"It is time to break up Facebook," co-founder Chris Hughes declares

Hughes believes Facebook CEO Mark Zuckerberg's "power is unprecedented and un-American"

By Matthew Rozsa
Published May 9, 2019 11:43AM (EDT)
Chris Hughes; Mark Zuckerberg (Wikimedia/Getty/Drew Angerer)
Chris Hughes; Mark Zuckerberg (Wikimedia/Getty/Drew Angerer)

Chris Hughes, a co-founder of Facebook, published an editorial in the New York Times on Thursday arguing that the Internet giant he helped create needs to be broken up.

"[Facebook CEO Mark Zuckerberg's] influence is staggering, far beyond that of anyone else in the private sector or in government," Hughes wrote. "He controls three core communications platforms — Facebook, Instagram and WhatsApp — that billions of people use every day. Facebook’s board works more like an advisory committee than an overseer, because Mark controls around 60 percent of voting shares. Mark alone can decide how to configure Facebook’s algorithms to determine what people see in their News Feeds, what privacy settings they can use and even which messages get delivered. He sets the rules for how to distinguish violent and incendiary speech from the merely offensive, and he can choose to shut down a competitor by acquiring, blocking or copying it."

After defending Zuckerberg as a "good, kind person," Hughes insisted that "we are a nation with a tradition of reining in monopolies, no matter how well intentioned the leaders of these companies may be. Mark’s power is unprecedented and un-American."

He concluded, "It is time to break up Facebook."

To explain his philosophical justification for breaking up Facebook, Hughes included a quote from Sen. John Sherman, R-Ohio, as he pushed for the passage of the Sherman Antitrust Act in 1890:

"If we will not endure a king as a political power, we should not endure a king over the production, transportation and sale of any of the necessities of life. If we would not submit to an emperor, we should not submit to an autocrat of trade with power to prevent competition and to fix the price of any commodity."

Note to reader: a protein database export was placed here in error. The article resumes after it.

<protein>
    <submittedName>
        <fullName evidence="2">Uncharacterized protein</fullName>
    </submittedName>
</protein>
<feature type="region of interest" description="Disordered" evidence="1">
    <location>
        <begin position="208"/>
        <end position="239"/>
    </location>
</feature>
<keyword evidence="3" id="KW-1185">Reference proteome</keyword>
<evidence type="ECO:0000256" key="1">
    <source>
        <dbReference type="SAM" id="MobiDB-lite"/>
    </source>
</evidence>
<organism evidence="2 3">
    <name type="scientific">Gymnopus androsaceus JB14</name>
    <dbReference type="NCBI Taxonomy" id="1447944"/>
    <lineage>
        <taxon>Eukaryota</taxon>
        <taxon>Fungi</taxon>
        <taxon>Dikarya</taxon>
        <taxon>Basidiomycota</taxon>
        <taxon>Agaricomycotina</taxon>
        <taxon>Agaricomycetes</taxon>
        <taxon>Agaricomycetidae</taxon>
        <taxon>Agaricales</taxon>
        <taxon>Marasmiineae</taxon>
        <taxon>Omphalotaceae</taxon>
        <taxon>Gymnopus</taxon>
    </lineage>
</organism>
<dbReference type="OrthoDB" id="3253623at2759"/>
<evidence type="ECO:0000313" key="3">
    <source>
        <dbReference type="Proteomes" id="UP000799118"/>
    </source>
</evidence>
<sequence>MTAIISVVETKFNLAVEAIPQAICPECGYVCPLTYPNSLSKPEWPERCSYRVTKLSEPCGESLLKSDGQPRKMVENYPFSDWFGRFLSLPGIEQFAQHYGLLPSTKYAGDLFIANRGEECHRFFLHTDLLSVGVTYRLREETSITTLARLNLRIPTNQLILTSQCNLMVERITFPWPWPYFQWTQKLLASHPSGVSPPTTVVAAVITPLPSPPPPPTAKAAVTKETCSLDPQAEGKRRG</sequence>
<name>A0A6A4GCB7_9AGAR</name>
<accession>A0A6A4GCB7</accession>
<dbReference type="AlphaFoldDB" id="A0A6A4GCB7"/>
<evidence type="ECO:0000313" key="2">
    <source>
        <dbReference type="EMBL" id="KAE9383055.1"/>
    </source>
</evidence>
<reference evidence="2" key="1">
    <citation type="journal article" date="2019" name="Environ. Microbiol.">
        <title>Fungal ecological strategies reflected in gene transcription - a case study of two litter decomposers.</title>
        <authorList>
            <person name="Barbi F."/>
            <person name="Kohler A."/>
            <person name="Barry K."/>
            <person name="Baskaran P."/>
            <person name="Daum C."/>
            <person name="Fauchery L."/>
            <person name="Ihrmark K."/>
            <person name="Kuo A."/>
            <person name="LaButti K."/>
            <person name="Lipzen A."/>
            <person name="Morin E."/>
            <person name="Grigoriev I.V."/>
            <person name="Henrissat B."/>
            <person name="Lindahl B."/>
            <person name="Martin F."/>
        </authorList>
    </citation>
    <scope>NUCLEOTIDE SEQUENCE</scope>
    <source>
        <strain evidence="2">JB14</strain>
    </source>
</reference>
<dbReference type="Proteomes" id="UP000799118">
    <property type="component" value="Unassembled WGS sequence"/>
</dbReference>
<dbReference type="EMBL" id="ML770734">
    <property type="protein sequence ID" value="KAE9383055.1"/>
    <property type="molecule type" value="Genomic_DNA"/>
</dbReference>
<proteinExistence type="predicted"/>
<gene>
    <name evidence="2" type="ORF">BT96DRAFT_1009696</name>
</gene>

Hughes' main concerns about Facebook, as mentioned in the editorial, are: it is so large and powerful that it dominates its competition (or potential competition); it has not behaved responsibly in curating extreme political movements, which use its platform to promote their causes; and it has been irresponsible in handling the private data of its users.

When speaking to Salon in February about a possible antitrust case against Facebook, Georgetown University professor Mark MacCarthy expressed pessimism.

"I’m not sure the prospects are really very attractive for people who are worried about the tech-platforms power," MacCarthy told Salon. "At least, in terms of traditional antitrust review, that many of the concerns that have been raised about the big technology companies say that is precisely that they’re big, that they’ve large market shares —  so they have a lot of information or whatever."

He added, "Under the antitrust laws, it’s not a violation to be large, to be successful and to have sort of want a competition in the market place providing you have engaged in anticompetitive conduct, either to obtain or to maintain that dominant position, so that the real question is: What’s the conduct that it so much to be a problem? That I think is the only way you’d have to focus."

Eleanor Fox, a professor of trade regulation at New York University Law School, told Salon that part of the problem was that American laws on trade regulation are different from those of more progressive regions of the world, such as Europe.

"This is a complicated question, and the answer might be different than United States and European Union," Fox explained. She noted that "the European Union is much more sympathetic to actions for abuse of dominance. In their Google case — in their Google shopping case particularly — they find that it is an offense for Google, because it has so much power and is, in their view, dominant. It is an offense for Google to be discriminating in favor of its own. Basically, that's what it's doing when it changes the algorithm on you — it's changing the algorithm on everybody except itself. It's profiting by the change, and it has the control of life or death over everybody who was on its platform."

Fox added, "From the European point of view, it is that Google is a gatekeeper and Google has the responsibility of fair dealing to those on its platform. That is a violation under their treaty on the European Union — the treaty on the functioning of the European Union, which says that from me not abuse its dominance."

Matthew Rozsa

Matthew Rozsa is a staff writer for Salon. He holds an MA in History from Rutgers University-Newark and is ABD in his PhD program in History at Lehigh University. His work has appeared in Mic, Quartz and MSNBC.

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